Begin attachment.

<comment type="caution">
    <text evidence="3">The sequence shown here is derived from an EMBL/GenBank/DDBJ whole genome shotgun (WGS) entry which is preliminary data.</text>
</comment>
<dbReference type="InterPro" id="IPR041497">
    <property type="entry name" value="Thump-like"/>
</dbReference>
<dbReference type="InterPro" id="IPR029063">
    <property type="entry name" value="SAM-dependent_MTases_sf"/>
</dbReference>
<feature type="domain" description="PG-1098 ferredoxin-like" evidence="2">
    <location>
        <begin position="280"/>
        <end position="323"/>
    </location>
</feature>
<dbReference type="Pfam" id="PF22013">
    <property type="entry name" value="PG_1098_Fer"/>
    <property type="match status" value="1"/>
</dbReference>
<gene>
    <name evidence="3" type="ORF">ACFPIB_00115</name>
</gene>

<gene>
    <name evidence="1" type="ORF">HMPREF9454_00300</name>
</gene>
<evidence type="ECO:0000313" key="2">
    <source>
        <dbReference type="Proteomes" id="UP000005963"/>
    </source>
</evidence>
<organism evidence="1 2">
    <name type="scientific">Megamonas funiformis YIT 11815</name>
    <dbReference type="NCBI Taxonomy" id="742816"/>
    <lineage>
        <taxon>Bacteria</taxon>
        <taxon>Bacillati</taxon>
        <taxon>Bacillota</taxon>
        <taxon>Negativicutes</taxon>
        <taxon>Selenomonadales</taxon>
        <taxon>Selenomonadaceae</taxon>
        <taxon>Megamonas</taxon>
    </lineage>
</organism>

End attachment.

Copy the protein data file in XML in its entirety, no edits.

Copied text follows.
<comment type="caution">
    <text evidence="3">The sequence shown here is derived from an EMBL/GenBank/DDBJ whole genome shotgun (WGS) entry which is preliminary data.</text>
</comment>
<dbReference type="InterPro" id="IPR041497">
    <property type="entry name" value="Thump-like"/>
</dbReference>
<dbReference type="InterPro" id="IPR029063">
    <property type="entry name" value="SAM-dependent_MTases_sf"/>
</dbReference>
<feature type="domain" description="PG-1098 ferredoxin-like" evidence="2">
    <location>
        <begin position="280"/>
        <end position="323"/>
    </location>
</feature>
<dbReference type="Pfam" id="PF22013">
    <property type="entry name" value="PG_1098_Fer"/>
    <property type="match status" value="1"/>
</dbReference>
<gene>
    <name evidence="3" type="ORF">ACFPIB_00115</name>
</gene>

<gene>
    <name evidence="1" type="ORF">HMPREF9454_00300</name>
</gene>
<evidence type="ECO:0000313" key="2">
    <source>
        <dbReference type="Proteomes" id="UP000005963"/>
    </source>
</evidence>
<organism evidence="1 2">
    <name type="scientific">Megamonas funiformis YIT 11815</name>
    <dbReference type="NCBI Taxonomy" id="742816"/>
    <lineage>
        <taxon>Bacteria</taxon>
        <taxon>Bacillati</taxon>
        <taxon>Bacillota</taxon>
        <taxon>Negativicutes</taxon>
        <taxon>Selenomonadales</taxon>
        <taxon>Selenomonadaceae</taxon>
        <taxon>Megamonas</taxon>
    </lineage>
</organism>